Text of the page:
Holidays abroad are a hazy, distant mirage, tantalisingly close but still out of reach as Covid continues to cast clouds over another summer. Staycations (a supremely irritating word from the Corona lexicon) are the best option but in short supply. Despite popular belief that a summer holiday is our inalienable right, it’s only very recently that employees have been entitled to paid breaks. There’s still many people that can barely afford the bus fare to the seaside let alone soar the skies to far-flung paradises.

The origins of summer holidays seem rooted in mystery. Many believe (mistakenly apparently) they began so children could help during farming’s busiest times. However, actual holiday dates don’t coincide with busy agricultural periods. American scholars explained that as cities grew, hot months became unbearable due to the “urban heat island effect”; a fancy term explaining the obvious – overcrowding overheats. The rich, made like the proverbial rat from a sinking ship, and scurried to shadier climes. Those left sweltering in hot and dusty half-empty schools were disinclined to continue schooling and so the long summer vacation was born. Of course, most people couldn’t afford to sojourn in the breezy Hamptons and were left sweating on their stoop but at least they weren’t sweating over algebraic equations. While enlightening, this sheds little summer light on the UK. It’s unlikely the Brits ever needed to escape soaring temperatures despite the ‘famous’ heatwave of 1976. So we remain mystified while school kids rejoice and parents sob.

Holiday has its roots in the Old English word hāligdæg, which translates to holy day but a two week all-inclusive hogging sunbeds is far removed from a religious holiday despite a different kind of hogging. The entitlement to take a paid break was a long-fought battle spearheaded by trade unionists and committed citizens against the government and disinterested employers. It took until 1938 for the Holidays with Pay Act to pass and many more years before it was properly accepted. France was the first country to pass paid holiday law in 1919.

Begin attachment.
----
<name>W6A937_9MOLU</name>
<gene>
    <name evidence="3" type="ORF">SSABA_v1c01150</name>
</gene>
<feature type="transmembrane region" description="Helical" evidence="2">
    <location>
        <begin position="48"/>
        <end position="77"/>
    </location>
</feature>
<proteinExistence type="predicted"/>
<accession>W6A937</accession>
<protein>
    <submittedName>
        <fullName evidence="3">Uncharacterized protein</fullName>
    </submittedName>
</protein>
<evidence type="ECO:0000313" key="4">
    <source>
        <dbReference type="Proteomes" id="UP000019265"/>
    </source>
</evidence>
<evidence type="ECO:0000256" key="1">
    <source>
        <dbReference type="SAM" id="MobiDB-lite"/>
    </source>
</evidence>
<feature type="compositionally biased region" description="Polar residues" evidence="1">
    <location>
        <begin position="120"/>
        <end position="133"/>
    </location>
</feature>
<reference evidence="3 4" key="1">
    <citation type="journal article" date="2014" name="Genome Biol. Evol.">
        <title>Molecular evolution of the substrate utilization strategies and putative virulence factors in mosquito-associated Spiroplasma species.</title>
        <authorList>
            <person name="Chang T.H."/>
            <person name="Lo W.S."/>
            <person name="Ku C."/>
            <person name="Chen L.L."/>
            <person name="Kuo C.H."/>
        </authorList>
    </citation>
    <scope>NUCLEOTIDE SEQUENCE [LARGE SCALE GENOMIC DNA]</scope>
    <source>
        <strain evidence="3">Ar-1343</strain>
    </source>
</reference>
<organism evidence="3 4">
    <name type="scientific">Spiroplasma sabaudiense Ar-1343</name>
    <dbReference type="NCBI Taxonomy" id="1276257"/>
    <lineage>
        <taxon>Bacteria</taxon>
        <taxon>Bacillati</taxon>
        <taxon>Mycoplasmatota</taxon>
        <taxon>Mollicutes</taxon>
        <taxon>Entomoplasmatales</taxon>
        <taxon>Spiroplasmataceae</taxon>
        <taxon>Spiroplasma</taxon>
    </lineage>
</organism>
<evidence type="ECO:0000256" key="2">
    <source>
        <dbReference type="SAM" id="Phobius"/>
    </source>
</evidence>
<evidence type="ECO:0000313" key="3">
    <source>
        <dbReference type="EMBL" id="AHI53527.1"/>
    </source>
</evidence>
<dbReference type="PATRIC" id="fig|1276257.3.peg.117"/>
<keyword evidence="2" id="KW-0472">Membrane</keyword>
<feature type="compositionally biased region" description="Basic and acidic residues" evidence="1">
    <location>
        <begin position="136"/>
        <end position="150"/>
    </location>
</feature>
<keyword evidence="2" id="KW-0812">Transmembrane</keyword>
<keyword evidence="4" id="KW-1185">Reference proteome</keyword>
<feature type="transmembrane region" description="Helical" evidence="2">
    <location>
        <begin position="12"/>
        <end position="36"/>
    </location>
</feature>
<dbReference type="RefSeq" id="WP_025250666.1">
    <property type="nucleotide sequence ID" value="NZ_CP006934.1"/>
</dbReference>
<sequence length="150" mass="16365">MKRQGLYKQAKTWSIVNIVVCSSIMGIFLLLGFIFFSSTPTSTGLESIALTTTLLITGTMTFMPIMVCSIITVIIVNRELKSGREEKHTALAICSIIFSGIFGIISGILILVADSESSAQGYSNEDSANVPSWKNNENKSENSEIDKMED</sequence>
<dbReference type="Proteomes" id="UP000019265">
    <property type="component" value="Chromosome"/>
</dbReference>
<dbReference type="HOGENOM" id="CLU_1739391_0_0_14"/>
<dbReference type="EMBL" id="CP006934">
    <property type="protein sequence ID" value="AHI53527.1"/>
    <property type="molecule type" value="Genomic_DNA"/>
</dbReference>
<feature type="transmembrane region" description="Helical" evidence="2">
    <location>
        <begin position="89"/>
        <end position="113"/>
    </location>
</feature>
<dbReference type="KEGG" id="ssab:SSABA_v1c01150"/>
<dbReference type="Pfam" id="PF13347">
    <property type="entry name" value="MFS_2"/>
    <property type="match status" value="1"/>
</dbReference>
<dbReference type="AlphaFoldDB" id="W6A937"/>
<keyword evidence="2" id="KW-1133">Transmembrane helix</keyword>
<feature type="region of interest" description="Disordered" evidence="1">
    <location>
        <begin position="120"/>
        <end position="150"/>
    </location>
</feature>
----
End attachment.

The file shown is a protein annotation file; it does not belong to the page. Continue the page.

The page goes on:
Of course, people have travelled recreationally for centuries but with scarce information about ancient civilisations, historians are hard pushed to pinpoint the origins of tourism. It may be that the Neanderthal family would pack a flint and a clean pair of furry pants to paddle in the sea but we have yet to uncover cave postcards wishing you were here. Some archaeological digs have unearthed artefacts clearly from other places, indicating that our ancestors also liked bringing home a wee souvenir. Evidence also reveals that many civilisations travelled simply to see what lay over the horizon such as the Phoenicians, Mayans and Egyptians. Of course, most travel was taken to engage in conquest and trade but a privileged few just went for a jolly.

Tourist travel depends on specific conditions: The means to travel requires roads or waterways at the least. The Nile made it easier for Egyptians to get about and scribes mention visitors coming to see the Pyramids. It would take the arrival of trains, planes and automobiles, centuries later, to herald the true birth of tourism. Safety was also paramount. For those living in an era that boasted roads and ships, travel was ill-advised due to a propensity of pirates and highwaymen who could add a serious downer to your holiday. Naturally, money is an essential condition. While we are lucky enough to wave our phones over sensors, it was many years before foreign currencies were globally accepted. In fact, the invention of the credit card marked another leap forward for tourism removing the hassle and danger of carrying money. Finally, one needs to have time. In ye days of old, it took an hour to cover 3 miles and only during daylight. It’s little wonder that most travellers were soldiers or merchants.

Nevertheless, Audrey Hepburn was not the first to take a Roman holiday. Many of those obstacles were overcome by the Roman Empire, who brought us